I like your idea but many times employees of the corporation are forced to invest into it for their retirement plan. This would hurt the bees more than the queens, maybe. Although with the stock options most C-level positions get it might hurt them enough to get their attention.

        1. Anonymous Coward
          Anonymous Coward

          Re: Passing the loss to the shareholders is fine

          There would be need to be laws that give employees a choice - and the stock market might pay attention to the investment level of the employees. They see a company where the employees own little stock they might think "they know something" and stay away themselves.

        2. Michael Wojcik Silver badge

          Re: Passing the loss to the shareholders is fine

          many times employees of the corporation are forced to invest into it for their retirement plan

          Is this actually all that common? Apparently (according to various online sources of varying dubiousness) many 401(k) plans include an employer-stock option, and of course many firms offer ESPPs or similar. But those are options - employees are not forced to use them. How common is it for corporations, particularly large ones, to offer only investments in their own stock for retirement plans? Is that even legal?

          1. Just An Engineer

            Re: Passing the loss to the shareholders is fine

            It was legal until the Enron. WorldCom, Lucent fiascoes.

            The law was changed after all of the value of these companies was essentially zero'd out, by mismanagement and fraud.

            There was a time when 401K plans could be directed to company stock, and a second option was a guaranteed interest fund. Since there is no return on the GI fund, everything was "forced" into company stock.

            Now they are no longer allowed this option, but you can have, I believe, up to 15% of your 401K invested in company stock, but it is the employees option, and cannot be decreed by the company.

          2. Anonymous Coward
            Anonymous Coward

            Re: Passing the loss to the shareholders is fine

            Companies that offer ESPPs often require holding the stock for a certain number of years before being full vested, when purchased below market price. These programs would be less attractive at companies where the employees suspected management was playing fast and loose with the regulations.

            Thousands of employees at the big banks knew how poor their mortgage underwriting standards were, if they thought there was a chance of losing their stock they'd either not participate in ESPPs or sell them early and lose the vested part. Probably fewer would know about the Equifax breach, but the IT people would at least know how little attention they paid to security, and tell their friends in other parts of the company "sell your stock, it is a matter of time before disaster strikes!"

            1. doublelayer Silver badge

              Re: Passing the loss to the shareholders is fine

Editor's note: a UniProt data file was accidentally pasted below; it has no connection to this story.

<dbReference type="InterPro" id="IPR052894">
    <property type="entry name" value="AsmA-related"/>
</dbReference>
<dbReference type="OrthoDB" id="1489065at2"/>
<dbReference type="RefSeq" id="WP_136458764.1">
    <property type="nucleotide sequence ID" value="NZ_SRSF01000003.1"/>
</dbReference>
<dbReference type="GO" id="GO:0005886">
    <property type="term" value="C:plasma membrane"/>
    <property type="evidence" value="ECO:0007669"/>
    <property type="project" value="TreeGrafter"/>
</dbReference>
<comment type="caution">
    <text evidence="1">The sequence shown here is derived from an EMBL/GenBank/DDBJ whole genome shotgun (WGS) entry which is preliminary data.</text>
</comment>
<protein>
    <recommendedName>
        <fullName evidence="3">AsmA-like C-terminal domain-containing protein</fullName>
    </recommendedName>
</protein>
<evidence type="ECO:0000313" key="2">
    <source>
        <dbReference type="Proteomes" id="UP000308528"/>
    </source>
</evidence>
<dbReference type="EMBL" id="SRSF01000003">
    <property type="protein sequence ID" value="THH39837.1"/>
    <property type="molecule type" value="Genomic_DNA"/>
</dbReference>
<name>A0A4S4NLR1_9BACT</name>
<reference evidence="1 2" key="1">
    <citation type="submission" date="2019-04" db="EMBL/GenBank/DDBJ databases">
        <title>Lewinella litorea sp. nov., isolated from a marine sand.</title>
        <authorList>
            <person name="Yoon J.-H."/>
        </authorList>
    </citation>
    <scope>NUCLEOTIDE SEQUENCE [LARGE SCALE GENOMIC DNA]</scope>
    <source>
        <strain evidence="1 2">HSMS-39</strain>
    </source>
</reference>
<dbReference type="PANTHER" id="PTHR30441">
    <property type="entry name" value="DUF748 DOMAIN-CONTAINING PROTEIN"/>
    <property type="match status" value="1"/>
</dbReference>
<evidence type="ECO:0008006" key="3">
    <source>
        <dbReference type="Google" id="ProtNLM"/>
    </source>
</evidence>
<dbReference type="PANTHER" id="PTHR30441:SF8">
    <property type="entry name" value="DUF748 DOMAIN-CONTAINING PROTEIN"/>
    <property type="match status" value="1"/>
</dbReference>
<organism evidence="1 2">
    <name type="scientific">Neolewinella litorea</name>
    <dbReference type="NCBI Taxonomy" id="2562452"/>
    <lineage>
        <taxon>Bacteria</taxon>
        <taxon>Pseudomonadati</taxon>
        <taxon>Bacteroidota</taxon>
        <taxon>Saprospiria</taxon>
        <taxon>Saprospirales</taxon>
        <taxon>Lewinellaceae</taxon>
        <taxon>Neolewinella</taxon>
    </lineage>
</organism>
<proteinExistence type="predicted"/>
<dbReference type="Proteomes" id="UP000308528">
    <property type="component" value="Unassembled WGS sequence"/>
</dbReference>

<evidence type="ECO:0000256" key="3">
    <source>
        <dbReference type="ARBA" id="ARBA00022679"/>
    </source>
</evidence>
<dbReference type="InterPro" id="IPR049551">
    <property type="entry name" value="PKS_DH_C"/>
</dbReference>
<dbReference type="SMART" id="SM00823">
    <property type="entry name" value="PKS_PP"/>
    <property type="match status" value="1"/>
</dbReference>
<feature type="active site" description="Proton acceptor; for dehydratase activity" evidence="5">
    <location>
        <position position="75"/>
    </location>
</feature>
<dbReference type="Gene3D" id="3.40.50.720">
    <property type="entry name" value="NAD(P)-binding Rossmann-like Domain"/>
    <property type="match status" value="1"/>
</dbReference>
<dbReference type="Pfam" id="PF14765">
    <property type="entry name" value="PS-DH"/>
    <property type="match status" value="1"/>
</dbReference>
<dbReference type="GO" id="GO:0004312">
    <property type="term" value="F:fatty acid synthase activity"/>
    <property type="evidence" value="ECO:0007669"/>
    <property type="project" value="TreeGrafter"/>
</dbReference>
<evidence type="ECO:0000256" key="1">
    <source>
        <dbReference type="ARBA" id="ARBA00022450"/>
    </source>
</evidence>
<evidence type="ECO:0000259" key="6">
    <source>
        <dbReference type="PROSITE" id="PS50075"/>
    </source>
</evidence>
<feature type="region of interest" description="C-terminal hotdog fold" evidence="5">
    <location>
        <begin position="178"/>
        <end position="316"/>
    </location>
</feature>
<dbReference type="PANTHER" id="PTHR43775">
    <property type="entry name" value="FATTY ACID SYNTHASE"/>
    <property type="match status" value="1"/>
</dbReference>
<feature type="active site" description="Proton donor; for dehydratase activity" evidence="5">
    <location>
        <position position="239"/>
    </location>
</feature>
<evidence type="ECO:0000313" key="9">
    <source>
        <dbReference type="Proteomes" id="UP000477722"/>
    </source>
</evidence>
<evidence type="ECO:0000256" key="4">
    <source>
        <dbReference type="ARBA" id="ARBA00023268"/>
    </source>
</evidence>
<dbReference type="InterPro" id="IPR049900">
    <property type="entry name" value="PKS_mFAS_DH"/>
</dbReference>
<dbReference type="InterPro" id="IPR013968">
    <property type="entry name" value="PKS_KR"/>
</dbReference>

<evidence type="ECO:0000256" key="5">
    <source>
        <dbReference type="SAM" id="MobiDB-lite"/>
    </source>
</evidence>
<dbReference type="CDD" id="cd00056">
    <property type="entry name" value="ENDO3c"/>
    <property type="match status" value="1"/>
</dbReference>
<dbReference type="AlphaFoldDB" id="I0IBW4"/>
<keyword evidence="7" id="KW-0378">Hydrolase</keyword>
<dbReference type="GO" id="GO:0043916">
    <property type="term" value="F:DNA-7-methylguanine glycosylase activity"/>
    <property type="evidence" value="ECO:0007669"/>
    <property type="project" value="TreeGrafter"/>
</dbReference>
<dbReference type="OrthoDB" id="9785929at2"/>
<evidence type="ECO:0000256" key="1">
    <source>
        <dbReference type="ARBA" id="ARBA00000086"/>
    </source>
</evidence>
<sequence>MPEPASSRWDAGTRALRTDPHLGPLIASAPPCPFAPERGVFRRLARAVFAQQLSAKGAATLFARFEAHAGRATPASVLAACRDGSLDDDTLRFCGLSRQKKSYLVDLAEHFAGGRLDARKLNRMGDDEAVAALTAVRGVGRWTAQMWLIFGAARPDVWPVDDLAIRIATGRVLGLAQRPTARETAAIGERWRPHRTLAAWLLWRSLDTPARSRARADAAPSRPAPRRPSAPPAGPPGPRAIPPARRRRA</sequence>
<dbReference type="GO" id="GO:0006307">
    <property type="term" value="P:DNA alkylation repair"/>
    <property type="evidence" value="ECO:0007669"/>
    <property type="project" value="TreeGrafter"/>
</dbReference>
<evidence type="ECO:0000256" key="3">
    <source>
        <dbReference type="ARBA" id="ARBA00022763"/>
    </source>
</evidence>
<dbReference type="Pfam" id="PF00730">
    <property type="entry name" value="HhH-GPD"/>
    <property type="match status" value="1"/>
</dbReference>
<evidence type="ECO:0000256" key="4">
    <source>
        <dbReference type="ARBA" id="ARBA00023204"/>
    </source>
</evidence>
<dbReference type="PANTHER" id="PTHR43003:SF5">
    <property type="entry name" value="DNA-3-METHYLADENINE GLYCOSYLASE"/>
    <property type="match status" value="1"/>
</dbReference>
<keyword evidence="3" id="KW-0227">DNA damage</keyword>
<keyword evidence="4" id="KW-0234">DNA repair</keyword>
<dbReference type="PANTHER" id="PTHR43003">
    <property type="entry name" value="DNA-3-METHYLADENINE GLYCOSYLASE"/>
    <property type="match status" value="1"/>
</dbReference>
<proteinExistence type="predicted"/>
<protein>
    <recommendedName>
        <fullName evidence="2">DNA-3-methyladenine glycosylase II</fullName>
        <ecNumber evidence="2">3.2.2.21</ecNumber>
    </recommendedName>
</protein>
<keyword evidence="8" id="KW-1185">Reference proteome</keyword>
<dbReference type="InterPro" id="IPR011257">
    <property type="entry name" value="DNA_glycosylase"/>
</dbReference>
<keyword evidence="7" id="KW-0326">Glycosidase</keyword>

There are a number of ways to force employees into investing in company stock. One easy method is to ensure that any stock they have is on a vesting schedule that makes it hard to sell. For example, while they can't force employee retirement contributions to be in company stock, they can offer a matching plan that is in company stock. This would be seen as a major benefit--it's essentially free money--but if the stock becomes zeroed, that benefit is retroactively erased. And if they really wanted to prevent this from happening, there are lots of ways to try to make sure employees get hurt in the scenario. Some of those might be later shown as illegal, but not before regulators get nervous that a company might have a way around it.

  9. Doctor Syntax Silver badge

    "This comprehensive settlement is a positive step for US consumers and Equifax as we move forward from the 2017 cybersecurity incident and focus on our transformation investments in technology and security as a leading data, analytics, and technology company,"

    Of course it is. It establishes the price of the industry's raw materials as being quite low.

  10. Potemkine! Silver badge

    "In a just world, these executives would be going to jail"

    In a just World, Equifax would not exist.

  11. Cuddles

    Offering a package?

    Why is this even a thing? If someone commits a crime, they don't get decide what the appropriate punishment for themselves should be. Equifax shouldn't be in a position to propose anything, they should be told exactly what they have to do and then be forced to actually do it.

    1. ThatOne Silver badge

      Re: Offering a package?

      > If someone commits a crime, they don't get decide what the appropriate punishment for themselves should be.

      Welcome to the world of the wealthy and powerful. Laws don't apply to them, at least not directly, old boy networks take care of any problems which were accidentally revealed to the great unwashed:

      "I've got a couple hundred thousand set aside for employee bonus pay. What about you fine me that, and in return we promise to run an internal investigation to secure our systems: My daughter, the one which is studying modern dance, is looking for an internship."

      1. GnuTzu

        Re: Offering a package? -- Another Too Big To Fail???